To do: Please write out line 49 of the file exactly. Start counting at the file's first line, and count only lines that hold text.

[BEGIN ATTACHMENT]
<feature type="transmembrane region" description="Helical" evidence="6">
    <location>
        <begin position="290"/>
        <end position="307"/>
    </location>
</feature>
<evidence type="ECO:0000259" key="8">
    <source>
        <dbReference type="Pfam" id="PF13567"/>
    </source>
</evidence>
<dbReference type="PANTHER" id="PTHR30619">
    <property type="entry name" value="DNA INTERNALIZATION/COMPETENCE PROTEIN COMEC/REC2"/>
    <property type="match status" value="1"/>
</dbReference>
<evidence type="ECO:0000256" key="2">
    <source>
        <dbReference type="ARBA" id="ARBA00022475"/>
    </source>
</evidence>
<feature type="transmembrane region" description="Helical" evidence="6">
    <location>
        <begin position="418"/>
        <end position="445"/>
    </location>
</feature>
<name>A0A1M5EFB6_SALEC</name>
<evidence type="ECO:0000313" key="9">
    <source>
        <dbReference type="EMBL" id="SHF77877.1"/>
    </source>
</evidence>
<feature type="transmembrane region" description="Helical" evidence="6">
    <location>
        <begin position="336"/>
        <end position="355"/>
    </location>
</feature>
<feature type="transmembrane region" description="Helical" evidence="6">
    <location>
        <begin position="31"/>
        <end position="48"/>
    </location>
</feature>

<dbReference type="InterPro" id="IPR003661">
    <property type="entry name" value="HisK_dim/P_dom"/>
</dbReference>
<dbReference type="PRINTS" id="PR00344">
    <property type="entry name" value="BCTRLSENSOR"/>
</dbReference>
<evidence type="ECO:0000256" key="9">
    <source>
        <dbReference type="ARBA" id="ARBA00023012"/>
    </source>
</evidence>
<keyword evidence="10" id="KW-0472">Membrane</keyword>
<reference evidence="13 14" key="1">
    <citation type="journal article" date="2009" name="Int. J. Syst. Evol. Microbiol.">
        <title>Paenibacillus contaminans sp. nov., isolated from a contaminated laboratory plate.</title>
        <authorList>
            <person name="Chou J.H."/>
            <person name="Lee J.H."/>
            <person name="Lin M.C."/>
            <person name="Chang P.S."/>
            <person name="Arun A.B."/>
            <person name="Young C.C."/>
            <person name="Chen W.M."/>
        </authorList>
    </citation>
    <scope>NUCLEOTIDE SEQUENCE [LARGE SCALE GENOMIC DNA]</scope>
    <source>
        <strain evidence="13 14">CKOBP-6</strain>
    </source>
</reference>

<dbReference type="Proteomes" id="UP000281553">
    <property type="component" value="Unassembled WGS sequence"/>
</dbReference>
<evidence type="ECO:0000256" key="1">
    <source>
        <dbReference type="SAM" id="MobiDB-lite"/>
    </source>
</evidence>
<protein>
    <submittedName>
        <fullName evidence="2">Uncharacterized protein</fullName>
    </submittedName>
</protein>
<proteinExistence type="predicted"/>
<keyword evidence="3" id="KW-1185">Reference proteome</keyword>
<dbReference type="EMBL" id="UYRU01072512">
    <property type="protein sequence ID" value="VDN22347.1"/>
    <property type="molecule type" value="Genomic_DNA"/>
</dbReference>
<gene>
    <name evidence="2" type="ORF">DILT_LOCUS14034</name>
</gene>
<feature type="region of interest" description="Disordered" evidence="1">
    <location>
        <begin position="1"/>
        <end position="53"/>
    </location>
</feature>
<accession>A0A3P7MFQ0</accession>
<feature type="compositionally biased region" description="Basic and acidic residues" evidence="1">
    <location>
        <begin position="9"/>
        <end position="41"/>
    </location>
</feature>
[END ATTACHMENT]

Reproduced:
    <property type="entry name" value="BCTRLSENSOR"/>